Ardern said Housing Minister Megan Woods and Air Commodore Darryn Webb had made significant additional improvements to the border regime and she'd spoken to Australian Prime Minister Scott Morrison to share insights on any more they could do.
"But again, no system is 100 per cent fool proof and around the world we are seeing even the most rigorous measures being tested by the virus."
The Covid-19 response strategy
New Zealand will stay on an elimination strategy.
"So in the event of new community cases we would move immediately to implement our 'Stamp it Out' approach again," said Ardern.
A key to that would be Kiwis maintaining good hygiene measures and efficient contact tracing.
"In this area we are constantly looking at how we can use new technology to strengthen our response, the same goes for testing."
But if there was a community outbreak, the Government would move to different alert levels in different regions.
"Our priority will be to control any cases with the least intrusive measures, and over the smallest area we can.
"In practical terms that means doing absolutely everything possible to avoid the entire country returning to Alert Levels 3 or 4 as a measure of last resort."
There are three broad starting scenarios:
• 1. A case or a number of cases in a community.
• 2. A larger number of cases or cluster in a region
• 3. Multiple clusters that have spread nationally
The first example is if there is a contained case or cases within a community.
"We would be looking at applying strong restrictions but only applied locally in a neighbourhood, town or city to contain the virus and stopping it spread."
But New Zealand would likely remain at alert level 1 nationally.
"The local measures to contain the case would involve rapid contact tracing and isolation of cases and their contacts, scaled up and targeted testing of people connected to the case, such as workmates, those they live with or those in their neighbourhood."
The second scenario is a large cluster within a region.
"Here, a significant increase in testing would be the priority. We would look to undertake much wider community testing, on top of testing any contacts or potential contact of those with the virus. This could look like it did in Victoria where health staff went door to door to test people in affected areas.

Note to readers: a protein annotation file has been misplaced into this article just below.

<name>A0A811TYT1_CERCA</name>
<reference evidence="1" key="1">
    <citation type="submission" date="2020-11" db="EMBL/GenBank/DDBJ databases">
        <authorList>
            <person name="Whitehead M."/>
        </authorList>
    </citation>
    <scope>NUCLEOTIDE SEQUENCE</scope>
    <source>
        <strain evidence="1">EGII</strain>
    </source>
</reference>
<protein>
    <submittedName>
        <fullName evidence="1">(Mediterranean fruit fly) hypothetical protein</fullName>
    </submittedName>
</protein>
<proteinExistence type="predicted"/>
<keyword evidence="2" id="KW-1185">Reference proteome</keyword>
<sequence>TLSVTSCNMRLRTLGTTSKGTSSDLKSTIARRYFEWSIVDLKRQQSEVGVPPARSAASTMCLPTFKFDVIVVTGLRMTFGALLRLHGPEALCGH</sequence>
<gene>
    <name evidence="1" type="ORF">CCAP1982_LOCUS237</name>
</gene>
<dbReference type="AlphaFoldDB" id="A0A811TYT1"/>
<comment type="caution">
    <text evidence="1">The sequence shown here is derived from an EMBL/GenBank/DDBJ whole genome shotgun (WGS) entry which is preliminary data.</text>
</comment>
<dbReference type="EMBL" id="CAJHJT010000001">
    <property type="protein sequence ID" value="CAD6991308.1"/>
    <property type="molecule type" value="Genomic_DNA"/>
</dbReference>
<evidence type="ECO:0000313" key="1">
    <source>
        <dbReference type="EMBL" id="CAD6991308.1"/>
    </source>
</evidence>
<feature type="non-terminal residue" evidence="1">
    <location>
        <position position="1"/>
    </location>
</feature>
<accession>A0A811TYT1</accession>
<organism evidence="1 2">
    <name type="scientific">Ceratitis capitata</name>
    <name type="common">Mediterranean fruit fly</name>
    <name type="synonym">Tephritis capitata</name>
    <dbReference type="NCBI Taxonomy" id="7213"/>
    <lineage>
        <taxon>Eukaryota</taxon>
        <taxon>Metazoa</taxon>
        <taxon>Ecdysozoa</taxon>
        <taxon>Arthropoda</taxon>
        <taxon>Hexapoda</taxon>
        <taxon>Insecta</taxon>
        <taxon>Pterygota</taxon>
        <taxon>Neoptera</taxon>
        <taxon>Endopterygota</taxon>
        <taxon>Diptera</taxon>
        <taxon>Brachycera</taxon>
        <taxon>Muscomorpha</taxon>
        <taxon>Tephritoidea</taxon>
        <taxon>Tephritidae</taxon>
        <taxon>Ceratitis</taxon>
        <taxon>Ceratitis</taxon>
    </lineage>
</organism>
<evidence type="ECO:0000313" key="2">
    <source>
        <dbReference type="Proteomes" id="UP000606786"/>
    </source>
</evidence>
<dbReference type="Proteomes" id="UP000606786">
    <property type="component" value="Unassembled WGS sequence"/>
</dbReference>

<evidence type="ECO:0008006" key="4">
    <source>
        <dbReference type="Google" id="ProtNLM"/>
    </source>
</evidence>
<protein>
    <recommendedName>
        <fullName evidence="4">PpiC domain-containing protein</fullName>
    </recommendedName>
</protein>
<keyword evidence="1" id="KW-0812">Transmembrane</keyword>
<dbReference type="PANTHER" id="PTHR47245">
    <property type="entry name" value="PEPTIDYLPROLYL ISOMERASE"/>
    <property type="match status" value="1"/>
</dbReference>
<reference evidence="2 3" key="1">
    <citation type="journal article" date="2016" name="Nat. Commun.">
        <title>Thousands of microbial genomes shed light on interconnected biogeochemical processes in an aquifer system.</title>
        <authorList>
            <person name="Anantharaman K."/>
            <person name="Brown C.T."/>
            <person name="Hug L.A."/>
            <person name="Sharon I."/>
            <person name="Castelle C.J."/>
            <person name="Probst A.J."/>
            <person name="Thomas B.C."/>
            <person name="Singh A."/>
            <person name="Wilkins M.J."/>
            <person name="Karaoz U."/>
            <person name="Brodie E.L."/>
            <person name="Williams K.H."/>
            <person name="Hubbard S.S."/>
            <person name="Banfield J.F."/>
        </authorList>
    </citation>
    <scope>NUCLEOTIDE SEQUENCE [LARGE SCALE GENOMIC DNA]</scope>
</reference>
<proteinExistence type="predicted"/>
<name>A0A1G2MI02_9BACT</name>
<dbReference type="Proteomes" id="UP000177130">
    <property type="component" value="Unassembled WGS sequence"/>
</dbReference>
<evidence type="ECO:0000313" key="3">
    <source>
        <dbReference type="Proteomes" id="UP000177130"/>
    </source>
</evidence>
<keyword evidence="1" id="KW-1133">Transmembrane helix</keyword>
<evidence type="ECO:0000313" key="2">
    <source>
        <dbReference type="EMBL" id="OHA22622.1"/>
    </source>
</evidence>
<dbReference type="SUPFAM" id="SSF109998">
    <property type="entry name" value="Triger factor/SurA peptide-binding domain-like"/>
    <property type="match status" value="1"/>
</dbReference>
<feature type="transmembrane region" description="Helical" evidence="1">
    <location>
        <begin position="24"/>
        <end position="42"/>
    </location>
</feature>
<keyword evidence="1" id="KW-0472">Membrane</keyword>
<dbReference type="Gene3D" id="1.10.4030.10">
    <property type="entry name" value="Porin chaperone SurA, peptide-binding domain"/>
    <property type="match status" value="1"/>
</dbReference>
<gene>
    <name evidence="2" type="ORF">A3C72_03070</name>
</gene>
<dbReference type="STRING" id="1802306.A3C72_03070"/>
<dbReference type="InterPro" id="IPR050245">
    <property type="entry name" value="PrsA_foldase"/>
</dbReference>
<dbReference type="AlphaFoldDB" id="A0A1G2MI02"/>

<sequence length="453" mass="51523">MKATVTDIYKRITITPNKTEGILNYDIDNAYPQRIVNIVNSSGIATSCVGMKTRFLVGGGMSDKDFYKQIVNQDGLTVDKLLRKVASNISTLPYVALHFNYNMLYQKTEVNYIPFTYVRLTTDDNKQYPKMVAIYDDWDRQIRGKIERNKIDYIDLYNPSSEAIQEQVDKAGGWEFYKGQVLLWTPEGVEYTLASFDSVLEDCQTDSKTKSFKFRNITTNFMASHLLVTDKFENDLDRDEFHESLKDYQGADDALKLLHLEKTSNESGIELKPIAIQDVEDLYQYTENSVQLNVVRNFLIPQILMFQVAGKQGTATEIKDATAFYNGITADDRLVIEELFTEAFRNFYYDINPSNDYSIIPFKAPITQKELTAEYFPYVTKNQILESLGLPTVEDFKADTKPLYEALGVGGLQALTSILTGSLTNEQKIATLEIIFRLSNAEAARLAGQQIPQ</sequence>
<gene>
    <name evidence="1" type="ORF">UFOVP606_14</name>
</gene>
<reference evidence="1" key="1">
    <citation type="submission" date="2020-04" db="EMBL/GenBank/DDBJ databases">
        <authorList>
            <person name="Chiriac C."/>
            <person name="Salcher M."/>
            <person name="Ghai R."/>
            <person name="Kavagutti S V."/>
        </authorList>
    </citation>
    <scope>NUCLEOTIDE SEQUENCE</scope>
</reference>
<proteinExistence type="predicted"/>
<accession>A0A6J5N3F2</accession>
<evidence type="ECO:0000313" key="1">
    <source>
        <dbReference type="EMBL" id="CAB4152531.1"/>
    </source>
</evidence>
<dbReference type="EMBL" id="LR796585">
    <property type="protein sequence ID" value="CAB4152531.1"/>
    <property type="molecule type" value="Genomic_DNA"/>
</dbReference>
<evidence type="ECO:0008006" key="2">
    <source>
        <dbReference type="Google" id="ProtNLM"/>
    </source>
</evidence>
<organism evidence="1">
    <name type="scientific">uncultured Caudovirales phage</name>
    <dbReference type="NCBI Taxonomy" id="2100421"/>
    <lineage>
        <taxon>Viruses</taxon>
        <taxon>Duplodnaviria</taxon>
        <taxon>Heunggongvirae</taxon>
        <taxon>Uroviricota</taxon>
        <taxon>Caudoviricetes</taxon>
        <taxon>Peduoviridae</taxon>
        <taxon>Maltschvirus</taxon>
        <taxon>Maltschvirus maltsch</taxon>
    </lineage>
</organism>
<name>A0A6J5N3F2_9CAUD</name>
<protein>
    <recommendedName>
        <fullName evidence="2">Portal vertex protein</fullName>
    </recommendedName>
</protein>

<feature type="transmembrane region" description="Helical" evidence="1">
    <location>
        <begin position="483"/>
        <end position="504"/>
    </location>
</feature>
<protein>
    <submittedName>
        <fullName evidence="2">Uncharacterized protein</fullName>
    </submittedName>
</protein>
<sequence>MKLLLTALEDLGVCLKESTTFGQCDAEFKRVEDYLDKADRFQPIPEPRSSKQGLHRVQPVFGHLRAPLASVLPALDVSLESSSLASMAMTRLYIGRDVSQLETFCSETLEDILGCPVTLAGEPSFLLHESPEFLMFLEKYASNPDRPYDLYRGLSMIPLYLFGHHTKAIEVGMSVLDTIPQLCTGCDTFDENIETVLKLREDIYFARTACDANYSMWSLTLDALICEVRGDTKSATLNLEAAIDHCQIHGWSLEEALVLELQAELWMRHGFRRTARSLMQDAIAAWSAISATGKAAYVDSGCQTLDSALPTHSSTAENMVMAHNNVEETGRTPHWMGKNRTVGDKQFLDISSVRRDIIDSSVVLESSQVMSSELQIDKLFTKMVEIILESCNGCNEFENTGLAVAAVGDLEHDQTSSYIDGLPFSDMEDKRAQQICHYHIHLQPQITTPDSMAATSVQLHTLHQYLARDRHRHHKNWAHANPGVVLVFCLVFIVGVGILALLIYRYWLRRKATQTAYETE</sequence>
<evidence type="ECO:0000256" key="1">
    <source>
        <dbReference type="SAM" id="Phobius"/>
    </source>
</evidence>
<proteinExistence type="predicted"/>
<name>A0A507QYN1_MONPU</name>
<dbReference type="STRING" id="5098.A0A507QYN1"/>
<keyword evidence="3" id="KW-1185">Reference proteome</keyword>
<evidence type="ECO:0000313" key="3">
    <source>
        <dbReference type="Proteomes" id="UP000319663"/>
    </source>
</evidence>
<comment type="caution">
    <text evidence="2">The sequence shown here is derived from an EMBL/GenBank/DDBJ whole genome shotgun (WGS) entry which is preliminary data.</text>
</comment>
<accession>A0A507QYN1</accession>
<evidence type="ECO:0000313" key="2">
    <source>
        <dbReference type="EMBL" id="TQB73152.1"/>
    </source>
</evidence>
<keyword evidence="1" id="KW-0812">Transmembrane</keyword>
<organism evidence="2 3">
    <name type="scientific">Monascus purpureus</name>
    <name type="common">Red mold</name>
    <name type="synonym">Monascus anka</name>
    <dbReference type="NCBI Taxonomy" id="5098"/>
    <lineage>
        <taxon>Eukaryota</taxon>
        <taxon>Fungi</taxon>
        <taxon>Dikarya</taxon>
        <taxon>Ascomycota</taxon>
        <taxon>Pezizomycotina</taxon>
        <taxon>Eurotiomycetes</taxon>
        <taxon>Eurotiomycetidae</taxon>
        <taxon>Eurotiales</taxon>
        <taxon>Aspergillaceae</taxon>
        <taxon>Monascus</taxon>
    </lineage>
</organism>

"We would also take steps to stop the spread to other parts of the country so a regional shift in Alert Level would likely be applied that restricted travel. This would mean travel in or out of the city, town or region could be stopped, people in that place asked to work from home, and local restrictions on gatherings implemented.
"The aim here is to contain the spread away from other areas to avoid the whole country having to put in place restrictions so we can remain at alert level 1 nationally, depending on the evidence of risk of spread outside the region."
The final scenario is if multiple clusters are spread around the country.
"In this scenario we would most likely apply a nationwide increase in Alert Level to stop transmission.
"There is an assumption in all of these scenarios that we know whether we have a contained outbreak or not. Where we don't have full information, we will take a precautionary approach, and scale back as needed, rather than run the risk of doing too little too late.
"Ultimately though, as with the original application of the Alert Levels we will be guided by science and what we know works. Internationally the evidence remains that going hard and early is the best way to stop the virus and ultimately delivers the best results for human health and the economy over half measures that aren't as effective at getting on top of the virus and sees us in lockdown for longer," Ardern said.
"We have learnt much from the first wave at stopping the chain of transmission and eliminating community transmission.
"We learnt if we act fast we can stop the virus spreading."
Ardern said "no one wants to go backwards but the reality is our fight against the virus is not over and we must have a plan at the ready to protect our current position if it comes back".
Yesterday there was one new case of Covid-19 in a managed isolation facility.
The woman, who arrived from Pakistan, tested positive on day 12 of her stay in isolation in Christchurch.